Donald Trump is kicking off his "victory tour" in Indianapolis today to celebrate himself for a deal reached with Carrier Corporation to keep an estimated 1,000 jobs in Indiana. But the deal, which will keep only half the company's jobs in the state and is contingent on huge corporate tax breaks, isn't the working-class victory his campaign is framing it as.

Carrier initially planned on shuttering its Indianapolis plant and shipping 2,000 jobs to a new facility in Monterrey, Mexico, where it could pay workers as little as $19 a day. The highest-paid workers at the Indianapolis factory currently earn $26 an hour and can make upwards of $70,000 a year with overtime, according to the Indy Star.

On the campaign trail, Trump repeatedly said he would force corporations that move manufacturing jobs abroad—like Carrier, which is still shipping 1,000 jobs to Mexico after their "deal" with Trump—to pay a steep 35 percent tariff on products imported to the U.S.

The details of the deal Trump made with United Technologies, Carrier's parent company, are still murky. John Mutz, a former Indiana lieutanant governor who sits on the Indiana Economic Development Corporation's board, told Politico that the Carrier deal likely involves federal contracts. In addition to air conditioners and furnaces manufactured by Carrier, United Technologies also manufactures aerospace and defense products.

Salon reports that United Technologies made a deal with Vice President-elect Mike Pence, the outgoing governor of Indiana, which includes tax breaks that will cost the state an estimated $700,000 a year for "an unspecified number of years." The company will keep 850 manufacturing jobs in the state, as well as 300 headquarters and engineering jobs that were going to move to North Carolina.

An investigation by the Star found that Pence had previously "awarded millions of dollars in economic development incentives to companies that have moved production to foreign countries." Carrier, which received $500,000 training grants from the Pence administration in 2013 and 2015, was the "highest-profile case."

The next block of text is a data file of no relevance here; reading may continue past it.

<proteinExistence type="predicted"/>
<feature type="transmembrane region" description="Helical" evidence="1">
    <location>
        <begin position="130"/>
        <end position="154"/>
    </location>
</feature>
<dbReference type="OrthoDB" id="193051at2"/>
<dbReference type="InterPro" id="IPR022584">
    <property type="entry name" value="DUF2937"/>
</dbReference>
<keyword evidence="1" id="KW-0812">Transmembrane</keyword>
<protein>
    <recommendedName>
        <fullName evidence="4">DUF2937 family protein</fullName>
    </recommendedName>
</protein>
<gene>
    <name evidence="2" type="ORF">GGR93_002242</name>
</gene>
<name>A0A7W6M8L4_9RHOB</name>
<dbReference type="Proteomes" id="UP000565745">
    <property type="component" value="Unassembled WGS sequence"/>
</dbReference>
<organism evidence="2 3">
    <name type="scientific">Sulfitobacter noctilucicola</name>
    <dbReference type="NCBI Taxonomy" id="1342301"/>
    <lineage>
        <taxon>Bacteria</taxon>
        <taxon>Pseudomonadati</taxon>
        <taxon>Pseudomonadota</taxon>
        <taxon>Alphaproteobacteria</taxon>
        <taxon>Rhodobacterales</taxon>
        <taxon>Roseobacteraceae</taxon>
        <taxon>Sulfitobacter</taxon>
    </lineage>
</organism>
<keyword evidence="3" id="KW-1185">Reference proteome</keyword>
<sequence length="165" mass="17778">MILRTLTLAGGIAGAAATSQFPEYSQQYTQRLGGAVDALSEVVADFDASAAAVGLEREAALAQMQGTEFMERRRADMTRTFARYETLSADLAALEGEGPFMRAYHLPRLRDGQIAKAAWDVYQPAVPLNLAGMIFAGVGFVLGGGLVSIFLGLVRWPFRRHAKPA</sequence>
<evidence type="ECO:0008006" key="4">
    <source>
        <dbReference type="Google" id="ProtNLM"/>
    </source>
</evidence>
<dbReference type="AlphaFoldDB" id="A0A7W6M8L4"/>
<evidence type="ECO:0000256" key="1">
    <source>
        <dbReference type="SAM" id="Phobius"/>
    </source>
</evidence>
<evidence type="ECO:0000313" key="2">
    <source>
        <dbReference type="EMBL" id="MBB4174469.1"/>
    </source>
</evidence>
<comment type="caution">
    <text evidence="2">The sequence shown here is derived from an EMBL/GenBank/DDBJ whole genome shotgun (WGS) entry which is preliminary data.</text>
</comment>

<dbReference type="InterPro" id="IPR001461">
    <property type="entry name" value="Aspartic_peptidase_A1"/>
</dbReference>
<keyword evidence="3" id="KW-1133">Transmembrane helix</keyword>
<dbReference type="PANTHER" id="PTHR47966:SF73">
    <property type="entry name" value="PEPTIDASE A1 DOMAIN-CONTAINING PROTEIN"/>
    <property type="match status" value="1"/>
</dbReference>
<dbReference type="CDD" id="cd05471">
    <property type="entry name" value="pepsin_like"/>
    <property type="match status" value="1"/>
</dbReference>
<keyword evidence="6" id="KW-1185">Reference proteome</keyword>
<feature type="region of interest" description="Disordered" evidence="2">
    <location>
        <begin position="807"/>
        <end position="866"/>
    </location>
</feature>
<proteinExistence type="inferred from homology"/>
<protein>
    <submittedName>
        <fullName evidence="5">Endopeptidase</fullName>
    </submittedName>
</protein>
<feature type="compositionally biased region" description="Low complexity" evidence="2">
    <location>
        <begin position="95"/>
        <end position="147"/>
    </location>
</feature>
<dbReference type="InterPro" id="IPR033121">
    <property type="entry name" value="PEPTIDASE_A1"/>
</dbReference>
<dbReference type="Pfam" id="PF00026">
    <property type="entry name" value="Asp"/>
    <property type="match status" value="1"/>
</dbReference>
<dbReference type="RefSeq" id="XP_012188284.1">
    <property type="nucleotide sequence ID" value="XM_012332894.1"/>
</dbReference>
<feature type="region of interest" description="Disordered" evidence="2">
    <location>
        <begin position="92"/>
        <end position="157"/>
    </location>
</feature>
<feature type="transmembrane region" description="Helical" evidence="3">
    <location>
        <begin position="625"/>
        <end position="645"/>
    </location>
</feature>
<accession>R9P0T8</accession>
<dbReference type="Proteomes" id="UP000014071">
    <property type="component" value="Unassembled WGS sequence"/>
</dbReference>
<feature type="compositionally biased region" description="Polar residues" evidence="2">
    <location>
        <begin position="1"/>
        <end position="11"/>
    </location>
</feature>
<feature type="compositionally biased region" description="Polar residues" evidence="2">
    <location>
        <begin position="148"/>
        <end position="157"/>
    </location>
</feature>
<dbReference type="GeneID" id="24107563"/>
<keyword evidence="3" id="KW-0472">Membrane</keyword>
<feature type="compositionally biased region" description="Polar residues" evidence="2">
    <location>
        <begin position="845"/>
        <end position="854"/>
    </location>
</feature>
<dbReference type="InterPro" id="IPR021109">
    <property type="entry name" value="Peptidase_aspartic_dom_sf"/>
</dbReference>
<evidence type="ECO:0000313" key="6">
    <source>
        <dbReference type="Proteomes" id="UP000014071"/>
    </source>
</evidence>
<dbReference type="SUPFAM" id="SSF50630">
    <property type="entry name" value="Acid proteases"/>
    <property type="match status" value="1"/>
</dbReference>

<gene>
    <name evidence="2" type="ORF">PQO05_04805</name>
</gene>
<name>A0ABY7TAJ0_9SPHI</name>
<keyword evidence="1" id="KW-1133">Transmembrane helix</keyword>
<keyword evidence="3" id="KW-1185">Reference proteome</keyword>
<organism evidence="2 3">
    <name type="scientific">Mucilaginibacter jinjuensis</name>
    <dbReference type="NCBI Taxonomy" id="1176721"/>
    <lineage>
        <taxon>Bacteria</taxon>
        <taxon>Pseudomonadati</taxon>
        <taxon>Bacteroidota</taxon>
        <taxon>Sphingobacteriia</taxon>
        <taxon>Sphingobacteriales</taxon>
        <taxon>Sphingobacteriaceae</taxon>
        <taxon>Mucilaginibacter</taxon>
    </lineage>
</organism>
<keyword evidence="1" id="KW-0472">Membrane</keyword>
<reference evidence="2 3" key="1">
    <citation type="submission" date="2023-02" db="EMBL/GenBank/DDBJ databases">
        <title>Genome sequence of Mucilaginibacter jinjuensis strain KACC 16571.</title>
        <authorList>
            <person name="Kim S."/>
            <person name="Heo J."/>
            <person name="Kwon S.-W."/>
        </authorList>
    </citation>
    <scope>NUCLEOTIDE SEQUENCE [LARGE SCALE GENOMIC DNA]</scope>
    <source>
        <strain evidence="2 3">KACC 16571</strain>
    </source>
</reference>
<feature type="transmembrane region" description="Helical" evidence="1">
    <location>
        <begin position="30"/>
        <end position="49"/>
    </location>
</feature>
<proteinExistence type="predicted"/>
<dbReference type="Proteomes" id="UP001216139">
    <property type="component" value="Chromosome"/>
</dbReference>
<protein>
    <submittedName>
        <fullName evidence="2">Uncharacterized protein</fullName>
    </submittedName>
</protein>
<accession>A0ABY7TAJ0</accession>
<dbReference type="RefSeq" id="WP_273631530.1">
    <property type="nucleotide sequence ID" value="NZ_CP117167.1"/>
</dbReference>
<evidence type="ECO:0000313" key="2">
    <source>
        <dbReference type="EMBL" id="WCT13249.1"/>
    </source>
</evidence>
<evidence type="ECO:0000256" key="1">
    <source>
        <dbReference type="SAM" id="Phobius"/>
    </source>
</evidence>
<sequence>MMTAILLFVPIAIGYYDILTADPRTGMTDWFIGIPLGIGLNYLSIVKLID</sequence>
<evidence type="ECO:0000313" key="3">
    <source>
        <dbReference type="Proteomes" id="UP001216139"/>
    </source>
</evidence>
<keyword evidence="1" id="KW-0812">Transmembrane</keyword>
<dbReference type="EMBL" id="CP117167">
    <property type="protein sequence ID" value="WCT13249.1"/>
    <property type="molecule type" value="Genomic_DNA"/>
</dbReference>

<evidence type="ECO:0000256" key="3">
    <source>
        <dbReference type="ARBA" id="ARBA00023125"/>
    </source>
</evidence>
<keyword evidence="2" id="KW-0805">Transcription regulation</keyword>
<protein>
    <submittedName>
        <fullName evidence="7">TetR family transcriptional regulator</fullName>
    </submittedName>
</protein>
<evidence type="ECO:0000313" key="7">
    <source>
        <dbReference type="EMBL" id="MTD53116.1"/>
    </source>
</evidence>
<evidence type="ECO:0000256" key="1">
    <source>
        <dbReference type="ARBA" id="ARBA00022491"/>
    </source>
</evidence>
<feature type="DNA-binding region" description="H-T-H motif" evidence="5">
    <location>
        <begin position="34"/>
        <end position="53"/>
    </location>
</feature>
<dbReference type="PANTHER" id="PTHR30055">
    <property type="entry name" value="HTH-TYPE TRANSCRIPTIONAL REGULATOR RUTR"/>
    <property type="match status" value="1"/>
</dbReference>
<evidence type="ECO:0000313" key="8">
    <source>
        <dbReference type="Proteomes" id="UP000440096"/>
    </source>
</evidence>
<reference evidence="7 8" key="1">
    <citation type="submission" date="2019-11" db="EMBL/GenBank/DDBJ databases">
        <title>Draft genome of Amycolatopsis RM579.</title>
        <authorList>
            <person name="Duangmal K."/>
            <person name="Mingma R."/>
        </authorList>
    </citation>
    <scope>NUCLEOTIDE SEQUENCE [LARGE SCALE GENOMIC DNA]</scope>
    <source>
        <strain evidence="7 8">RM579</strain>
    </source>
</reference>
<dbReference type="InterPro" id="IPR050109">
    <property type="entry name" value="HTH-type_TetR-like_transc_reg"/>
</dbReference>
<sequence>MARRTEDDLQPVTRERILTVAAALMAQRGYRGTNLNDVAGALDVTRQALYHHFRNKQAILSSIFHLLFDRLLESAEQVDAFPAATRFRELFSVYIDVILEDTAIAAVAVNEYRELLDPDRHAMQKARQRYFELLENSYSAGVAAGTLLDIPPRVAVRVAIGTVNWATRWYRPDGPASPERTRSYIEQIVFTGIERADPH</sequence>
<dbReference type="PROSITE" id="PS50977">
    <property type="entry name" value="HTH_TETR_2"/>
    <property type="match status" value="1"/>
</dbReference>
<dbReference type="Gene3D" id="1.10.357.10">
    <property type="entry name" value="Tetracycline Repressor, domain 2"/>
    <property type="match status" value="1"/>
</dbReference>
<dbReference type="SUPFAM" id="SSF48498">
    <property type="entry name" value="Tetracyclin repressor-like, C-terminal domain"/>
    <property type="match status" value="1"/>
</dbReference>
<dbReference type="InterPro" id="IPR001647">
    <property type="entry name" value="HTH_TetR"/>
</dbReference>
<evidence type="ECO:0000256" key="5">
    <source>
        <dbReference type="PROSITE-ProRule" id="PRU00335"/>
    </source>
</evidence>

United Steelworkers Local 1999, the union that represents the workers at the Indiana plant, was notably shut out of the negotiations and doesn't have any information on the deal.

Regardless of these facts, the Carrier deal is being treated as a victory for Indiana's manufacturing sector—even though an estimated 1,000 plant workers will lose their jobs, and those workers who don't lose their jobs could potentially face pay cuts in the future. It's also being presented as an early victory for Trump, who is magnanimously saving American jobs before even being sworn in.

The Times praised Trump, who they called "a different kind of Republican, willing to take on big business, at least in individual cases" while maintaining that he and Pence "will reiterate their campaign pledges to be friendlier to businesses."

But not everyone is as optimistic.

"United Technologies took Trump hostage and won," Bernie Sanders wrote in an op-ed for the Washington Post. "And that should send a shock wave of fear through all workers across the country."

According to Sanders, Trump has "signaled to every corporation in America that they can threaten to offshore jobs in exchange for business-friendly tax benefits and incentives," and that even corporations that weren't planning on moving jobs abroad will "probably be re-evaluating their stance" as a result of the Carrier deal.

United Technologies and other companies which outsource jobs "should not receive federal contracts or other forms of corporate welfare," Sanders wrote. "They must pay back all of the tax breaks and other corporate welfare they have received from the federal government.... I will soon be introducing the Outsourcing Prevention Act, which will address exactly that."